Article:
Now, we know that many people have strong opinions on the best way to cook a turkey. You may fry it, grill it, roast it overnight, or even cook it in a slow cooker. You may brine religiously every year, or maybe have a secret family spice rub that only gets used at Thanksgiving.
But just to keep things really simple and straightforward with this tutorial, today we are taking a completely no-frills approach — though there are lots of places along the way where you can add some spice, extra flavor, or personal touches.
Consider this a recipe template and feel free to play with it as much or as little as you like; our goal is simply to give you a foolproof way to get that turkey roasted and onto plates with as little stress as possible.
This method will work with any turkey: big or small, brined or not, free-range or otherwise. Cooking times will vary, but the basic technique will be the same.
I have no tricks up my sleeve here; this method is as straightforward as they come. All we’re doing is putting the frozen turkey on a roasting rack and throwing it in the oven at 325°F. From rock-solid frozen, your turkey will take about 50 percent longer to cook than normal. For instance, a 14-pound frozen turkey will take about 5 3/4 hours to cook — refer to the chart below for more estimated cooking times. You can also cook a partially thawed turkey; the estimated cooking times will be slightly less than for a frozen turkey.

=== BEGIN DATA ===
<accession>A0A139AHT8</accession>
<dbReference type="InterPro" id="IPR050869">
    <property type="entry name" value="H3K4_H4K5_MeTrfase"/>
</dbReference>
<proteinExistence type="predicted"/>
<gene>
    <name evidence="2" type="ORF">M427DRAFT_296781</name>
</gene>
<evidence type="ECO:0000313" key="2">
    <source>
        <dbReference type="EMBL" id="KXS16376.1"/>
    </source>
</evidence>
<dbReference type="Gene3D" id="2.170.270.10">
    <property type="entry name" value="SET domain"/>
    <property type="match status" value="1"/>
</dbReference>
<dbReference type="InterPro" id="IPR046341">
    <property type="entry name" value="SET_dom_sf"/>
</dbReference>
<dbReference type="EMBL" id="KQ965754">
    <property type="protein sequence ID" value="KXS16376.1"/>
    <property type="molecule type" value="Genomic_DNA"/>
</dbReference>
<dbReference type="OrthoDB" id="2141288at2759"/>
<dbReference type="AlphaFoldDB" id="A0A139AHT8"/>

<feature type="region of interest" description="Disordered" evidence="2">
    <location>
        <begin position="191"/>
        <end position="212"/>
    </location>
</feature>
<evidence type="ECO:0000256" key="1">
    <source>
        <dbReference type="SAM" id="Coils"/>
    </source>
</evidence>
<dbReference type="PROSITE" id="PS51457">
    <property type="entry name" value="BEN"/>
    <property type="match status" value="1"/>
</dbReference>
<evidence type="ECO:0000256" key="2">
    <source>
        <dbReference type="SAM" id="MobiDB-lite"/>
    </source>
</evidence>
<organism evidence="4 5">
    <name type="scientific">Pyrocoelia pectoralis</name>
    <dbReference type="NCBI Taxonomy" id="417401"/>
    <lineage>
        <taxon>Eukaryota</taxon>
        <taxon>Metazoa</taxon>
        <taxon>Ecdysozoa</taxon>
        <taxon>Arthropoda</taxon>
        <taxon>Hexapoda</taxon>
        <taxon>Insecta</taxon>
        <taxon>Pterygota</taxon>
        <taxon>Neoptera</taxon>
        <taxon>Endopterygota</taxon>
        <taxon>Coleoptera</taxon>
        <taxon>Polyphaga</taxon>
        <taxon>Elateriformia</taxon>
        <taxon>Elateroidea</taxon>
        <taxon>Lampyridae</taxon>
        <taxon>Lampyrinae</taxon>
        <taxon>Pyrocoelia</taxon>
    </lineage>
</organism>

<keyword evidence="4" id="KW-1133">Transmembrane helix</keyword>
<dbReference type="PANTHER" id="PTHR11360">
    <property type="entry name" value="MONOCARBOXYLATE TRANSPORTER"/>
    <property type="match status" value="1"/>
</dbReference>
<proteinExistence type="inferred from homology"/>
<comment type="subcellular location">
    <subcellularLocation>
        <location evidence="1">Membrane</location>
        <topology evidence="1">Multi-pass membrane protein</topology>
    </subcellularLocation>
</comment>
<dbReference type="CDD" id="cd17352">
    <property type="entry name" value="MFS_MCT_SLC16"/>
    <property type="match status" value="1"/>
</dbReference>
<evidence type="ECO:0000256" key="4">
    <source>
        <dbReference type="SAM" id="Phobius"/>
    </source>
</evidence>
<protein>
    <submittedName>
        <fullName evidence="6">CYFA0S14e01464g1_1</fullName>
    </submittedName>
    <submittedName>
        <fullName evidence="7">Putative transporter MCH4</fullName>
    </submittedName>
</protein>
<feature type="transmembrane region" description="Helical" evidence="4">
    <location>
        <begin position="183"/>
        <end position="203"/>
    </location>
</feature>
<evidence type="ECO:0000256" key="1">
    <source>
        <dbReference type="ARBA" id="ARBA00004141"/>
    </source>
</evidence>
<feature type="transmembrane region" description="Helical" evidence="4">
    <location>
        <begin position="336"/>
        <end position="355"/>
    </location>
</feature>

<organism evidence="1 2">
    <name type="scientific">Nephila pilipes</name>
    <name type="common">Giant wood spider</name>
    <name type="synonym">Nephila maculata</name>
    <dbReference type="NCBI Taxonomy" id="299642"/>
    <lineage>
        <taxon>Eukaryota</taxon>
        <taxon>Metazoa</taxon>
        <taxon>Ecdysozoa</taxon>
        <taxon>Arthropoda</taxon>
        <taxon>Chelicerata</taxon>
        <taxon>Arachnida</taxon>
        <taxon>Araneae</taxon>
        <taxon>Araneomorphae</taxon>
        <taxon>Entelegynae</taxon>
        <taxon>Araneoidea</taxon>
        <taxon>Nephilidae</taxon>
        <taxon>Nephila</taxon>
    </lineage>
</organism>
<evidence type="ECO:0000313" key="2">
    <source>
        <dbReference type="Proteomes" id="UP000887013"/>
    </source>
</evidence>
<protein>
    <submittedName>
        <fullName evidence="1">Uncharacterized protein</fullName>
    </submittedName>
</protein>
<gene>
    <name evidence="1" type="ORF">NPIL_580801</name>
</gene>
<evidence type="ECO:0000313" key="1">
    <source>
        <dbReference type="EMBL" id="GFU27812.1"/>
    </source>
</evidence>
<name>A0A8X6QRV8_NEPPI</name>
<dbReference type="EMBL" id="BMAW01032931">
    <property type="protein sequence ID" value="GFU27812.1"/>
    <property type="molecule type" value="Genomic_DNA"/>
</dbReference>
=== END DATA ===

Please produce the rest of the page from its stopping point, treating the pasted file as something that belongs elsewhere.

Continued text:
The turkey cooks as it thaws. The wings and drumsticks will cook the fastest since they’re relatively small and are on the outside of the turkey, while the big, thick muscle on the breast will take the longest. It also cooks from the outside in, so when you check the temperature during cooking, the meat close to the surface might be done cooking, while the meat closer to the bone will still be cool. Be sure to check the turkey’s temperature at multiple places and at multiple depths; when everything is above 165°F, you’re ready to eat.
You won’t be able to do any fancy rubs, brines, or other days-in-advance prep to your turkey — you have to keep things pretty basic with a frozen turkey. Once the outside of the turkey is thawed, partway through cooking, you can brush it with butter (or another sauce!) and rub it with salt, pepper, and any other spices you like.